The CyberBoxingZone News
Jones-Harding Tops Night of Boring Fights
|Jones-Harding tops night of boring fights
Derrick Gainer given title belt by bonehead ref
There aren't a lot of optimists left in boxing. After the
Roy Jones-Eric Harding pay-per-view card, there are even fewer.
It is expected that between 30,000 and 50,000 boxing fans had not
yet reached a level of pessimism high enough to resist purchasing
this most mediocre of TVKO events. Perhaps the
Norwood-Gainer fight (the closest thing to a pick 'em for miles)
would be interesting, they figured. Barrera-Valbuena?
When was the last time two Latin surnames combined for a dull
contest? Surely Jones would put on enough of a show to make
the evening worthwhile... right? Wrong!
Jones-Harding was a stinker, Barrera-Valbuena was devoid of drama,
and Norwood-Gainer brought not only a sloppy, boring, and
foul-filled contest, but also the single most overt display of
incompetent officiating in title fight history. What a
The $34.95 telecast (ten times more than an equally effective
bottle of Tylenol PM) kicked off with the only contest that could
go either way. Roy Jones' little buddy Derrick
"Smoke" Gainer found himself the beneficiary of Jones'
influence yet again. Despite being knocked out by Diego
Corrales in a failed title bid less than six months prior, Gainer
was announced as the WBA's #1 featherweight contender. This
despite having only two fights below his regular 130 in four years
(both vs. Kevin Kelley). Gainer's track record in big fights
didn't bode well for him, but Freddie Norwood's erratic behavior
had boosted the challenger's chances.
For the second time in his career, Freddie Norwood lost his title
on the scales. At the official weigh-in, Norwood initially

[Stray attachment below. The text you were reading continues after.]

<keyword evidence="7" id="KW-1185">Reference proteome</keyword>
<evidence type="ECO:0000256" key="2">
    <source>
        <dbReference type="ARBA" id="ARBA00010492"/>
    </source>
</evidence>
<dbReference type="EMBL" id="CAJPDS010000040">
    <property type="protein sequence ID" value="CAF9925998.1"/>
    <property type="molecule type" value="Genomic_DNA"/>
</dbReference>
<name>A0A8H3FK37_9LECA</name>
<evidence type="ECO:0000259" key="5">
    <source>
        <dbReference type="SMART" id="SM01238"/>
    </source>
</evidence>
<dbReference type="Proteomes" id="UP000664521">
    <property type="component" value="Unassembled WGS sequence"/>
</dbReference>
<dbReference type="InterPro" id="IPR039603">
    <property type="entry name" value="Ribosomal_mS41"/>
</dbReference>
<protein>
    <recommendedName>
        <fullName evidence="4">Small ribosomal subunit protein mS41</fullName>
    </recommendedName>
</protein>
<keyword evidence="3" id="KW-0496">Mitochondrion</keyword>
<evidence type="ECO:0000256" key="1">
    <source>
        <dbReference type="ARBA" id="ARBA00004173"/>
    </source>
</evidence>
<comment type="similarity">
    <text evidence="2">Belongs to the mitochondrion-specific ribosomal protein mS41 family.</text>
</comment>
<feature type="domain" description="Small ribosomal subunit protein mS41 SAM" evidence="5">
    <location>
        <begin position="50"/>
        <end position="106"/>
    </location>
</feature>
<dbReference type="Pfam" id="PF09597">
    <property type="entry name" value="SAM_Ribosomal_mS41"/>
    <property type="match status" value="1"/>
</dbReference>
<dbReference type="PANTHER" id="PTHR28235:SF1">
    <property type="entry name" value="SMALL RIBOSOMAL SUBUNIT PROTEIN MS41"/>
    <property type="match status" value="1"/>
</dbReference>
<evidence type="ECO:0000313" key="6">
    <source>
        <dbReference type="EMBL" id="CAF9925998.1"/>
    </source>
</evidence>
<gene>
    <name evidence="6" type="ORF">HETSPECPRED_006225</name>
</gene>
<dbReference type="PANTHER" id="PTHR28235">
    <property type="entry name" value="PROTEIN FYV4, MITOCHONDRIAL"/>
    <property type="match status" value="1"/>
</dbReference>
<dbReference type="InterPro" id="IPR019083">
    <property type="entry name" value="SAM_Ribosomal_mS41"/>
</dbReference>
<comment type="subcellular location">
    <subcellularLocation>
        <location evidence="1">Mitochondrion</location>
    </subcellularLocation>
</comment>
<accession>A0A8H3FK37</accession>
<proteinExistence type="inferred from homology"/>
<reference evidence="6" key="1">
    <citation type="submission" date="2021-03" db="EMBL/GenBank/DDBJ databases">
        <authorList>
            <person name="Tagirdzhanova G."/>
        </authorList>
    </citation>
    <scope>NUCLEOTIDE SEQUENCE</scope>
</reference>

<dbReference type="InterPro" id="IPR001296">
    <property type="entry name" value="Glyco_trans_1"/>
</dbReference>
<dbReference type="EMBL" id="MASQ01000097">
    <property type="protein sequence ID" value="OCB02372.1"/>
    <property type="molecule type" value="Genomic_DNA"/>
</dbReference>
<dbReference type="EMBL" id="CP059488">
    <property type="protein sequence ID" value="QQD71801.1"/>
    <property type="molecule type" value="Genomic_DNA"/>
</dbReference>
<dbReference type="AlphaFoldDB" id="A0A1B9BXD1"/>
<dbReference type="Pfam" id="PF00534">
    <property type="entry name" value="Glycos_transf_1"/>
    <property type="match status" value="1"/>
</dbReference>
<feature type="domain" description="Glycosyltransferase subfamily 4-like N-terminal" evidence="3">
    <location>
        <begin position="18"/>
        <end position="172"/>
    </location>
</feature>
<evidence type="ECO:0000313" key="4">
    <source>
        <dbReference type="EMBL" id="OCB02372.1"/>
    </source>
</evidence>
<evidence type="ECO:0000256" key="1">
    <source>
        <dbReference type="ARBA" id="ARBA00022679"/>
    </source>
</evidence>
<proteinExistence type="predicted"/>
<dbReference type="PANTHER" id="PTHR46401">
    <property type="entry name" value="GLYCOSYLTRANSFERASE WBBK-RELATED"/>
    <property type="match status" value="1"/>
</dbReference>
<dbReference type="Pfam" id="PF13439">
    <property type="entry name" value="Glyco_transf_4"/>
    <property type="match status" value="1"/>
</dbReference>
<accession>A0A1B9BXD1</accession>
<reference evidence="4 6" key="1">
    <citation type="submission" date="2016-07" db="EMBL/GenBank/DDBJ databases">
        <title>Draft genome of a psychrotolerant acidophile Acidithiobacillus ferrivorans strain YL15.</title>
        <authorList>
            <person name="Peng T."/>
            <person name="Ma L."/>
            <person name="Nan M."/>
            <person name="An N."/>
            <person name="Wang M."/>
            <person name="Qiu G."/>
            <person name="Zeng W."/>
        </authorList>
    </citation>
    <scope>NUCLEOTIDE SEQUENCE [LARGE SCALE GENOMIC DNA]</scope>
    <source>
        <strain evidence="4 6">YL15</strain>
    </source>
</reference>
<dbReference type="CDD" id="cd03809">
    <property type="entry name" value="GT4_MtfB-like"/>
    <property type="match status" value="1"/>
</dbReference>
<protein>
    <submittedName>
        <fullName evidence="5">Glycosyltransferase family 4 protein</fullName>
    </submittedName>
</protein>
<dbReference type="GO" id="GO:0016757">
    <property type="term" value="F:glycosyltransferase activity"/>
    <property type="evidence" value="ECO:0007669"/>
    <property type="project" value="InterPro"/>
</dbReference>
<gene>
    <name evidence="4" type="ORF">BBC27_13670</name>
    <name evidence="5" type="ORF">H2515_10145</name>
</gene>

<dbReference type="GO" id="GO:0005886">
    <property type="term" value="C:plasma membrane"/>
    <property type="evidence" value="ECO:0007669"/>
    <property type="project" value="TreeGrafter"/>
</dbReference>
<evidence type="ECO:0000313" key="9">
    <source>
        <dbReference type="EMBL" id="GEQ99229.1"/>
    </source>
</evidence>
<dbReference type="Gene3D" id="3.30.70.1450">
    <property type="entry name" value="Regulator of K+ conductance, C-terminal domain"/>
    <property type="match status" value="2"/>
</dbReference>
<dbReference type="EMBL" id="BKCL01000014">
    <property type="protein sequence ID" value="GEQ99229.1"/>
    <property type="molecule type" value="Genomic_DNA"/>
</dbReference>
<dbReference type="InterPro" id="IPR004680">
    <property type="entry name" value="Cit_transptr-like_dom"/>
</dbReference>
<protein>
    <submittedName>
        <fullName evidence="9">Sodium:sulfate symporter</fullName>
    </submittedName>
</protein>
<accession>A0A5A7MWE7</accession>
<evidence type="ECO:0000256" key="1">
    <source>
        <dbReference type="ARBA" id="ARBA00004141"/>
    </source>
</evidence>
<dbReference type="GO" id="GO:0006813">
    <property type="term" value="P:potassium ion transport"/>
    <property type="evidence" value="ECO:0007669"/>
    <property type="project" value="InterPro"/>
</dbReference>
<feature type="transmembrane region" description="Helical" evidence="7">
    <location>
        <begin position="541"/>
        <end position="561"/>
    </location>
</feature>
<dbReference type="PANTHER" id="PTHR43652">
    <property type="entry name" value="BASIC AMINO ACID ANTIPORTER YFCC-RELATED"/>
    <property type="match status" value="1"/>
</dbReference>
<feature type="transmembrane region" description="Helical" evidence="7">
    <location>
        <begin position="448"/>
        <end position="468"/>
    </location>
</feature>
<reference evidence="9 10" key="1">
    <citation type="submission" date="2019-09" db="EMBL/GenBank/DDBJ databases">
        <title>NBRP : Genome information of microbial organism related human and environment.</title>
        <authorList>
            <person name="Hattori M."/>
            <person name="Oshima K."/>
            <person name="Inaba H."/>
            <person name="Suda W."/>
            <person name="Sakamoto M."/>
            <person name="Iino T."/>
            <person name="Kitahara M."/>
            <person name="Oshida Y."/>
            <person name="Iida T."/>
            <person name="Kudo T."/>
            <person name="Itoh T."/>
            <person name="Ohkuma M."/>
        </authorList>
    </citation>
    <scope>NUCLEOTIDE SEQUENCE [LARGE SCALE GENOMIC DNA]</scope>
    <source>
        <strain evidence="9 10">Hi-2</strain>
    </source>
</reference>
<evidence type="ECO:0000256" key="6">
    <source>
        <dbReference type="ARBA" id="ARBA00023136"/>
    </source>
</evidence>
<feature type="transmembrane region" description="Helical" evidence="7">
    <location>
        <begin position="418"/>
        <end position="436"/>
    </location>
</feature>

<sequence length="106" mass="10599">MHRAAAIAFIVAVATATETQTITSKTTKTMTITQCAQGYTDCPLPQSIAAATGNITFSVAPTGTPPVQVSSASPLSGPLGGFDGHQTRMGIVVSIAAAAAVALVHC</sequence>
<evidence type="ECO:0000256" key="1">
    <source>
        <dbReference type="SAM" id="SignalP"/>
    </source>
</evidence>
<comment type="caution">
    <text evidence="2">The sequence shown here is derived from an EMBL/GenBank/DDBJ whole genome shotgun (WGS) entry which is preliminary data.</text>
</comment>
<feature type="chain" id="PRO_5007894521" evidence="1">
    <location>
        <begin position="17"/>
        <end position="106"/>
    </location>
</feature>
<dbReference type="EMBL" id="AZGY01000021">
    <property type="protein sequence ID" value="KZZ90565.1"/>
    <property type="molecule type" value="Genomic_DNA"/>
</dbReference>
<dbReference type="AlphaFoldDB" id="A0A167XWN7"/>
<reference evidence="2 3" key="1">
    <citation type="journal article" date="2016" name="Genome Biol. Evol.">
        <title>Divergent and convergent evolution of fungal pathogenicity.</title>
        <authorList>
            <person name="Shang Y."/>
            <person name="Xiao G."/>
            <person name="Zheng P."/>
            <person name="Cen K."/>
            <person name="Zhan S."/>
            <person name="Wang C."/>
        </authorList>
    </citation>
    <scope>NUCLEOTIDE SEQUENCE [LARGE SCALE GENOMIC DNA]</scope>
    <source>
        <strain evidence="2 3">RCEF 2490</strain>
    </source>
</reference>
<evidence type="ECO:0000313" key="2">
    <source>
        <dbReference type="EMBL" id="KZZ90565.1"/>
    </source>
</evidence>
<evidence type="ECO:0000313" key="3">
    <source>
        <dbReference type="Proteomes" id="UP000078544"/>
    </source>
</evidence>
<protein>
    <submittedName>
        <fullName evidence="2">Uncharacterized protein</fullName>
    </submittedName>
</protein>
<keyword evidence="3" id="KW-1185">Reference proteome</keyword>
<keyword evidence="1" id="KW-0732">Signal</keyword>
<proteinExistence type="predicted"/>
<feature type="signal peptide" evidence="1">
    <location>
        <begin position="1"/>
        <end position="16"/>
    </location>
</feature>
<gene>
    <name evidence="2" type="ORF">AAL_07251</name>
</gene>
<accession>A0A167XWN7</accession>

weighed in at 127 3/4 pounds. Given two hours to lose 28
ounces, Norwood defiantly gulped water instead, weighing in at 129
1/2 on a second attempt. He was immediately stripped of his
championship. If he won the fight, the title would remain
vacant, and if he lost Gainer would claim the championship.
That didn't stop Norwood from walking to the ring carrying both of
his WBA featherweight title belts, neither of which he lost in the
It took only 30 seconds for the boos to emanate from the sparse
crowd. Norwood marched to center ring to open the fight and
then just stood there. Like a statue, he held his hands up
high and didn't move a muscle as the taller Gainer studied him.
The challenger was hypnotized by Norwood's stillness, and
offered no punches. This went on for three full minutes.
Gainer slapped a couple of perfunctory jabs into Norwood's gloves,
and the champion attempted a wild left hook at one point, but
beyond that absolutely nothing was happening in the ring.
The posing continued into the second. Neither man threw a punch.
The two southpaws simply stared in amazement at each other.
Finally, Gainer fired a one-two down the pike and Norwood was down
on his back. Grinning and hopping to his feet, Norwood
easily beat the count, and the two men continued their passive
gazing. Already it was a stinker.
Norwood started to get rough in the third round. In two
fights with Antonio Cermeno and a scrap with Juan Manuel Marquez,
Norwood had earned a reputation as a grappler. Now he
grabbed Gainer around the waist, half-lifted him, and crashed
across the ring into a turnbuckle. When Gainer's infrequent
jab touched Norwood's face a few times, the champion blatantly
shots to Gainer's cup. Referee Paul Sita was not firm with
his warnings, and soon lost control of the bout.
Gainer began rapidly circling Norwood in the fourth round.